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Survey Shows City Divided Over KAWC

Contact: Mary Margaret Colliver

 

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Those surveyed were asked if they support or oppose the council’s decision to use its power of eminent domain to pursue local ownership of KAWC. The pollsters explained that the German utility conglomerate that owns KAWC refused Mayor Teresa Isaac’s offer to buy the water company for $185 million with a 20-year contract to manage it and the Urban County Council voted to start proceedings to condemn the company to see how much it will cost to acquire.

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LEXINGTON, Ky. (Oct. 22, 2003) -- The University of Kentucky Survey Research Center recently completed a survey of Lexington/Fayette County adults asking their opinions about a variety of current local issues, including the ownership of Kentucky American Water Company (KAWC).

The public appears to be divided over whether the city should pursue local ownership of KAWC. While a small majority support the Lexington-Fayette Urban County Council’s decision to pursue local ownership, there is a wide disparity of opinion about how aggressively the city should pursue ownership, particularly if it turns out that KAWC is very expensive to acquire.

Those surveyed were asked if they support or oppose the council’s decision to use its power of eminent domain to pursue local ownership of KAWC. The pollsters explained that the German utility conglomerate that owns KAWC refused Mayor Teresa Isaac’s offer to buy the water company for $185 million with a 20-year contract to manage it and the Urban County Council voted to start proceedings to condemn the company to see how much it will cost to acquire.

Results show that 31.5 percent of those surveyed strongly support the decision and an additional 18.2 percent somewhat support the council’s decision, while 32.8 percent strongly oppose and 11.7 percent somewhat oppose the move. Five percent responded “don’t know,” and .6 percent refused to answer.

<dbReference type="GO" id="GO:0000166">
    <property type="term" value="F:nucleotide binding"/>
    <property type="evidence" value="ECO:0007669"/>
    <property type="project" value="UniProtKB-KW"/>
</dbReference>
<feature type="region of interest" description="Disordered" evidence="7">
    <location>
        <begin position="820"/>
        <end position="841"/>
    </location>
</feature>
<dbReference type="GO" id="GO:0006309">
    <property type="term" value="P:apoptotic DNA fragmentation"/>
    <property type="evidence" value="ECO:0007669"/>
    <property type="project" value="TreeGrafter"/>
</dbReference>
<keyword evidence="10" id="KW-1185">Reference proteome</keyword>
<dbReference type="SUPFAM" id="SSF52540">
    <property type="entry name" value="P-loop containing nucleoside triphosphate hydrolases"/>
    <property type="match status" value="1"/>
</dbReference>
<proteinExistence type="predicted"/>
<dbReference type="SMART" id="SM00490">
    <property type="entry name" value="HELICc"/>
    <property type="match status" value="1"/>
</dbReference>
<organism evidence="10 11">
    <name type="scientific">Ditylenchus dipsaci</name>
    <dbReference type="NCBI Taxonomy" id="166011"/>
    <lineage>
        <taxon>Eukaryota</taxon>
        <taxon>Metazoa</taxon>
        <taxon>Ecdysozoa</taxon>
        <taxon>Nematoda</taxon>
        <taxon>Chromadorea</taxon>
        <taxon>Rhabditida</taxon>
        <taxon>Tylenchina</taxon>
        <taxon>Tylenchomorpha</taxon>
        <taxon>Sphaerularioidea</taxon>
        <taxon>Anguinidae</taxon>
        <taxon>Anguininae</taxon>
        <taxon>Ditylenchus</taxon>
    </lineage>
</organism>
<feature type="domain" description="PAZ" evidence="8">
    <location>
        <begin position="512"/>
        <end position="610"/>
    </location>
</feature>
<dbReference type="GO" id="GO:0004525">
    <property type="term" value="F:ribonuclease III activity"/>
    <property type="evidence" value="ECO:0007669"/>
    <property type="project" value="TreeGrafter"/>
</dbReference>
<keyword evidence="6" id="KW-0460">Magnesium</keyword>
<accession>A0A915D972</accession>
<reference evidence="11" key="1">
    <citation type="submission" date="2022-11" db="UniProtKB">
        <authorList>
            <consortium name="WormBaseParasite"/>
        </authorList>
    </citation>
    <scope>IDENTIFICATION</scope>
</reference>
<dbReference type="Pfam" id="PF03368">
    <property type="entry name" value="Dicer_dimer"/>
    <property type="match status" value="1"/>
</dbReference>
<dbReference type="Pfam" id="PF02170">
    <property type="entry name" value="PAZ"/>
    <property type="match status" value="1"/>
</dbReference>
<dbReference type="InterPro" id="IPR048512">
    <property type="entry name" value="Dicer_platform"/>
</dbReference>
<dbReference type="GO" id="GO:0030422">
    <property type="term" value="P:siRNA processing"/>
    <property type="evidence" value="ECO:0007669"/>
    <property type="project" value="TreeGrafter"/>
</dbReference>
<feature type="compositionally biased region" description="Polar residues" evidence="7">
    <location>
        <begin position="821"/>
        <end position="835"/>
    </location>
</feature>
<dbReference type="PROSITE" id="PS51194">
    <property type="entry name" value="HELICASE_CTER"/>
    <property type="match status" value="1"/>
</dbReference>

“While the overall majority in support of the council is small, and indeed not beyond the survey’s margin-of-error, the distribution of responses indicates how polarized the community has become over this issue,” Ronald E. Langley, director of UK’s Survey Research Center.

Statistical analysis of the data show that older respondents, those who have no children in the household, non-whites, Democrats, and ideologically more liberal respondents were somewhat more likely to support the council’s decision. Respondent’s gender, education level and income level had no effect on responses to this question.

Those surveyed were also offered several courses of action to a potential scenario: “The case could take five to seven years in court and cost a million dollars to litigate. Even after that, the city is not required to follow through and acquire the company if it turns out to be too expensive.”

Results of this question were: buy KAWC no matter the cost, 15.0 percent; buy KAWC only if it’s not too expensive, 12.9 percent; continue to negotiate to avoid court, 31.1 percent; city should drop the whole matter, 38.8 percent; don’t know, 1.8 percent; and refused to answer, .4 percent.

The Lexington Issues 2003 survey was conducted by telephone July 19 – August 17, 2003, with 1,091 randomly selected adult Fayette County residents. The survey’s margin of error is + 2.97 percent. For more information on the survey, visit http://survey.rgs.uky.edu/issues


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